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The Non-Coding RNA Journal Club: Highlights on Recent Papers—5
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miR-146 and miR-155: Two Key Modulators of Immune Response and Tumor Development

Department of Hematology, Oncology and Molecular Medicine, Istituto Superiore di Sanità, Viale Regina Elena 299, 00161 Rome, Italy
Author to whom correspondence should be addressed.
Academic Editor: George A. Calin
Non-Coding RNA 2017, 3(3), 22;
Received: 12 May 2017 / Revised: 19 June 2017 / Accepted: 19 June 2017 / Published: 26 June 2017
(This article belongs to the Special Issue ncRNAs and Cancer Immunotherapy)
MicroRNAs (miRNAs or miRs) are a class of evolutionarily-conserved small, regulatory non-coding RNAs, 19–3 nucleotides in length, that negatively regulate protein coding gene transcripts’ expression. miR-146 (146a and 146b) and miR-155 are among the first and most studied miRs for their multiple roles in the control of the innate and adaptive immune processes and for their deregulation and oncogenic role in some tumors. In the present review, we have focused on the recent acquisitions about the key role played by miR-146a, miR-146b and miR-155 in the control of the immune system and in myeloid tumorigenesis. Growing experimental evidence indicates an opposite role of miR-146a with respect to miR-155 in the fine regulation of many steps of the immune response, acting at the level of the various cell types involved in innate and adaptive immune mechanisms. The demonstration that miR-155 overexpression plays a key pathogenic role in some lymphomas and acute myeloid leukemias has led to the development of an antagomir-based approach as a new promising therapeutic strategy. View Full-Text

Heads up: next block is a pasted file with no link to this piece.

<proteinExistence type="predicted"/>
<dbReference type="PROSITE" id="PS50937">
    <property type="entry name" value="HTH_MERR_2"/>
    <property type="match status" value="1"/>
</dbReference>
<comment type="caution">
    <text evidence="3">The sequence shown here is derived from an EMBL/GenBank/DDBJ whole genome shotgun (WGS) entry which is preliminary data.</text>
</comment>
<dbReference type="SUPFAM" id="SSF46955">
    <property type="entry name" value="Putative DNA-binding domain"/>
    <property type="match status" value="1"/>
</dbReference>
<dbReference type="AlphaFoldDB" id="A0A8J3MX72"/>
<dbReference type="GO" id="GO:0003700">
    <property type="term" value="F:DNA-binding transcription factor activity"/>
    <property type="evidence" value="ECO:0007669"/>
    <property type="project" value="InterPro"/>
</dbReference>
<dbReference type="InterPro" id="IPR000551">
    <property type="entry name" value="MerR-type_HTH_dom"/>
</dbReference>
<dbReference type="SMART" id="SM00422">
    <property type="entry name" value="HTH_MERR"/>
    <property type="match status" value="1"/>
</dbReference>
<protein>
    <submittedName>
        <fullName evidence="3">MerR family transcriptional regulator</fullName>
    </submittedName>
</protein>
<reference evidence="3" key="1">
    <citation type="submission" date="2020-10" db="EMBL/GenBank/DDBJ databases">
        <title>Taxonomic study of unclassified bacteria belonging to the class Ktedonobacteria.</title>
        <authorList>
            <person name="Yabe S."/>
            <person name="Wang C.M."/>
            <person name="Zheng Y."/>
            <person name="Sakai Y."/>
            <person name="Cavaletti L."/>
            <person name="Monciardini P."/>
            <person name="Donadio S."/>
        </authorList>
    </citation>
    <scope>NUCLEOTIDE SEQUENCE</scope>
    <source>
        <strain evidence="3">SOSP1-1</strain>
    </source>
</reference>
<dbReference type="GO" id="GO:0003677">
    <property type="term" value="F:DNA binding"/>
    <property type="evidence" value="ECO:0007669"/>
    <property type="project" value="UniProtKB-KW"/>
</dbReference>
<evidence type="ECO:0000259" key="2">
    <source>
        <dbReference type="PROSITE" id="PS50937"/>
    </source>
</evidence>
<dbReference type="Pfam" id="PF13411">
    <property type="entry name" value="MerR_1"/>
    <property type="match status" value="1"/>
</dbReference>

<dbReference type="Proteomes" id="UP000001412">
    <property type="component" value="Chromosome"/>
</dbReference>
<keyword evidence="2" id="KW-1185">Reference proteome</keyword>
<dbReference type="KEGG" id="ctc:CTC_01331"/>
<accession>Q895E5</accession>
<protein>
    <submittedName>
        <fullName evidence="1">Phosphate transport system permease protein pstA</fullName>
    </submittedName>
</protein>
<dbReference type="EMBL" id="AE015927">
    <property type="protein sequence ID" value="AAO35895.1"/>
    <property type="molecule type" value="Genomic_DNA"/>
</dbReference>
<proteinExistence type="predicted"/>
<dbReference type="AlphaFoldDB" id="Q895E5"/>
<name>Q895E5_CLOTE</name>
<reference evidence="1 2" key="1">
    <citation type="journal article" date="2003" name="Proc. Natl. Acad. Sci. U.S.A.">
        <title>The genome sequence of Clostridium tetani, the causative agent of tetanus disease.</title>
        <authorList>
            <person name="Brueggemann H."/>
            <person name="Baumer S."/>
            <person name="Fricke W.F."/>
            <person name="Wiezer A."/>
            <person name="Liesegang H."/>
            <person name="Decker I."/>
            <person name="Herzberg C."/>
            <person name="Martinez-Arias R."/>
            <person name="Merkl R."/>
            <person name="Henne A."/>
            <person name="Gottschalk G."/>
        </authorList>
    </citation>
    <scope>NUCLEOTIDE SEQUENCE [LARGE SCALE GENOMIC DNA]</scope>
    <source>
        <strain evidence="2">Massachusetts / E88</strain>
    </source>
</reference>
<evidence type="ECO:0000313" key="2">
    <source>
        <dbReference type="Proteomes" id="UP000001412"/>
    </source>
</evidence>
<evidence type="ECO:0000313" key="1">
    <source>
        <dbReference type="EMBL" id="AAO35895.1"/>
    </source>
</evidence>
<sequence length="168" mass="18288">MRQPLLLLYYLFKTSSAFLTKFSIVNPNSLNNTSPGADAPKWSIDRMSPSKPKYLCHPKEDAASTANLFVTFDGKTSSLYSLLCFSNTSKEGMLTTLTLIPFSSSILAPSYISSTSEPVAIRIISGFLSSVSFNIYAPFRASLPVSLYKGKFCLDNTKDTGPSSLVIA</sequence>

Keywords: miR; immunity; cancer miR; immunity; cancer
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Testa, U.; Pelosi, E.; Castelli, G.; Labbaye, C. miR-146 and miR-155: Two Key Modulators of Immune Response and Tumor Development. Non-Coding RNA 2017, 3, 22.

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